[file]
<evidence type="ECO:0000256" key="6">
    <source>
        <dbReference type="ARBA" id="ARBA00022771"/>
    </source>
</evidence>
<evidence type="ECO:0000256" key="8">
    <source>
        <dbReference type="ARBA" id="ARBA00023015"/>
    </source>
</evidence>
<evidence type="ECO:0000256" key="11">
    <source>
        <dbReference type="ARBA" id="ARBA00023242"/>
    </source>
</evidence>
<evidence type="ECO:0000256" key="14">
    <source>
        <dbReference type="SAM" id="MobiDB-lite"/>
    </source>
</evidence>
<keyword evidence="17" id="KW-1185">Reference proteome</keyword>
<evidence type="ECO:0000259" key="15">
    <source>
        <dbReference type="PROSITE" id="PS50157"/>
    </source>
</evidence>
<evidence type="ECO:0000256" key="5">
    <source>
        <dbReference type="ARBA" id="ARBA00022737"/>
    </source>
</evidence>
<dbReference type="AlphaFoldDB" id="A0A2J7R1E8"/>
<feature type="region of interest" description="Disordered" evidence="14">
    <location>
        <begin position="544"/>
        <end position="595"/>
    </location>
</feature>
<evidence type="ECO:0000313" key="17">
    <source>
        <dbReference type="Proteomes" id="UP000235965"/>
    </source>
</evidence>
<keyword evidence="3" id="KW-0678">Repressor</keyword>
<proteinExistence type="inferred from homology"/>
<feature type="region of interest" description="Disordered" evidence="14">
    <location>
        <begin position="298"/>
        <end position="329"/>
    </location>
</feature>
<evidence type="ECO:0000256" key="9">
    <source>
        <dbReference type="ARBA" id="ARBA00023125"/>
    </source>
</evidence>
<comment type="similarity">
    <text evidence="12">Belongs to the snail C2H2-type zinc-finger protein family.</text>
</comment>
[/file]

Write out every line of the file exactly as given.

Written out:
<evidence type="ECO:0000256" key="6">
    <source>
        <dbReference type="ARBA" id="ARBA00022771"/>
    </source>
</evidence>
<evidence type="ECO:0000256" key="8">
    <source>
        <dbReference type="ARBA" id="ARBA00023015"/>
    </source>
</evidence>
<evidence type="ECO:0000256" key="11">
    <source>
        <dbReference type="ARBA" id="ARBA00023242"/>
    </source>
</evidence>
<evidence type="ECO:0000256" key="14">
    <source>
        <dbReference type="SAM" id="MobiDB-lite"/>
    </source>
</evidence>
<keyword evidence="17" id="KW-1185">Reference proteome</keyword>
<evidence type="ECO:0000259" key="15">
    <source>
        <dbReference type="PROSITE" id="PS50157"/>
    </source>
</evidence>
<evidence type="ECO:0000256" key="5">
    <source>
        <dbReference type="ARBA" id="ARBA00022737"/>
    </source>
</evidence>
<dbReference type="AlphaFoldDB" id="A0A2J7R1E8"/>
<feature type="region of interest" description="Disordered" evidence="14">
    <location>
        <begin position="544"/>
        <end position="595"/>
    </location>
</feature>
<evidence type="ECO:0000313" key="17">
    <source>
        <dbReference type="Proteomes" id="UP000235965"/>
    </source>
</evidence>
<keyword evidence="3" id="KW-0678">Repressor</keyword>
<proteinExistence type="inferred from homology"/>
<feature type="region of interest" description="Disordered" evidence="14">
    <location>
        <begin position="298"/>
        <end position="329"/>
    </location>
</feature>
<evidence type="ECO:0000256" key="9">
    <source>
        <dbReference type="ARBA" id="ARBA00023125"/>
    </source>
</evidence>
<comment type="similarity">
    <text evidence="12">Belongs to the snail C2H2-type zinc-finger protein family.</text>
</comment>